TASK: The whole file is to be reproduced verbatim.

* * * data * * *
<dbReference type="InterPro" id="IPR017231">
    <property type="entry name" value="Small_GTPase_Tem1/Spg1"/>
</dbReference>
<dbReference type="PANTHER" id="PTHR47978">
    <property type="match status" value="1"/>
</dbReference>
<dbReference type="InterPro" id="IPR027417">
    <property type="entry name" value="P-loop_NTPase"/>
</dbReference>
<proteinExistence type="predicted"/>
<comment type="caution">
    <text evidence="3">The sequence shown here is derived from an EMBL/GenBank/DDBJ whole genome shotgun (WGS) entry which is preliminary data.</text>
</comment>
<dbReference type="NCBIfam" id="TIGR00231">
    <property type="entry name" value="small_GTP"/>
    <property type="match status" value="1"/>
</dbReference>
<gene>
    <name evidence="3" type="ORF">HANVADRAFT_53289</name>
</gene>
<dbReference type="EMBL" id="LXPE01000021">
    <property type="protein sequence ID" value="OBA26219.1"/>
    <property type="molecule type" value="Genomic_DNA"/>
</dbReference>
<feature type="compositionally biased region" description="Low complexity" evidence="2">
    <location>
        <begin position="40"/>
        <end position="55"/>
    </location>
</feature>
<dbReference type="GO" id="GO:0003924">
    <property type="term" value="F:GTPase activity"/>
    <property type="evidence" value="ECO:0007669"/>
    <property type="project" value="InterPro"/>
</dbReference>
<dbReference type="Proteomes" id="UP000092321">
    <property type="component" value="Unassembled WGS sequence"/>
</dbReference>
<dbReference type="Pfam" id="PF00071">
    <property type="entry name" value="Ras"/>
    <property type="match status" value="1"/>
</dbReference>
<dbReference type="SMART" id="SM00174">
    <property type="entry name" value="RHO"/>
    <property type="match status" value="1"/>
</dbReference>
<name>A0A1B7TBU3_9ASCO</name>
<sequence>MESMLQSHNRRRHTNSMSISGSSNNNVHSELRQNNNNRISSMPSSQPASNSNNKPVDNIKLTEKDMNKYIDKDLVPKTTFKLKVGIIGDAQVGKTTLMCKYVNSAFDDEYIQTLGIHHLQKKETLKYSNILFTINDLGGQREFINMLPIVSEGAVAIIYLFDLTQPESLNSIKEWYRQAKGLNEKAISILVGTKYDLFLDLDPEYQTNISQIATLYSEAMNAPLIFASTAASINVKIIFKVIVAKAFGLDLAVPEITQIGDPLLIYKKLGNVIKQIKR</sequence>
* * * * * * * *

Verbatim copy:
<dbReference type="InterPro" id="IPR017231">
    <property type="entry name" value="Small_GTPase_Tem1/Spg1"/>
</dbReference>
<dbReference type="PANTHER" id="PTHR47978">
    <property type="match status" value="1"/>
</dbReference>
<dbReference type="InterPro" id="IPR027417">
    <property type="entry name" value="P-loop_NTPase"/>
</dbReference>
<proteinExistence type="predicted"/>
<comment type="caution">
    <text evidence="3">The sequence shown here is derived from an EMBL/GenBank/DDBJ whole genome shotgun (WGS) entry which is preliminary data.</text>
</comment>
<dbReference type="NCBIfam" id="TIGR00231">
    <property type="entry name" value="small_GTP"/>
    <property type="match status" value="1"/>
</dbReference>
<gene>
    <name evidence="3" type="ORF">HANVADRAFT_53289</name>
</gene>
<dbReference type="EMBL" id="LXPE01000021">
    <property type="protein sequence ID" value="OBA26219.1"/>
    <property type="molecule type" value="Genomic_DNA"/>
</dbReference>
<feature type="compositionally biased region" description="Low complexity" evidence="2">
    <location>
        <begin position="40"/>
        <end position="55"/>
    </location>
</feature>
<dbReference type="GO" id="GO:0003924">
    <property type="term" value="F:GTPase activity"/>
    <property type="evidence" value="ECO:0007669"/>
    <property type="project" value="InterPro"/>
</dbReference>
<dbReference type="Proteomes" id="UP000092321">
    <property type="component" value="Unassembled WGS sequence"/>
</dbReference>
<dbReference type="Pfam" id="PF00071">
    <property type="entry name" value="Ras"/>
    <property type="match status" value="1"/>
</dbReference>
<dbReference type="SMART" id="SM00174">
    <property type="entry name" value="RHO"/>
    <property type="match status" value="1"/>
</dbReference>
<name>A0A1B7TBU3_9ASCO</name>
<sequence>MESMLQSHNRRRHTNSMSISGSSNNNVHSELRQNNNNRISSMPSSQPASNSNNKPVDNIKLTEKDMNKYIDKDLVPKTTFKLKVGIIGDAQVGKTTLMCKYVNSAFDDEYIQTLGIHHLQKKETLKYSNILFTINDLGGQREFINMLPIVSEGAVAIIYLFDLTQPESLNSIKEWYRQAKGLNEKAISILVGTKYDLFLDLDPEYQTNISQIATLYSEAMNAPLIFASTAASINVKIIFKVIVAKAFGLDLAVPEITQIGDPLLIYKKLGNVIKQIKR</sequence>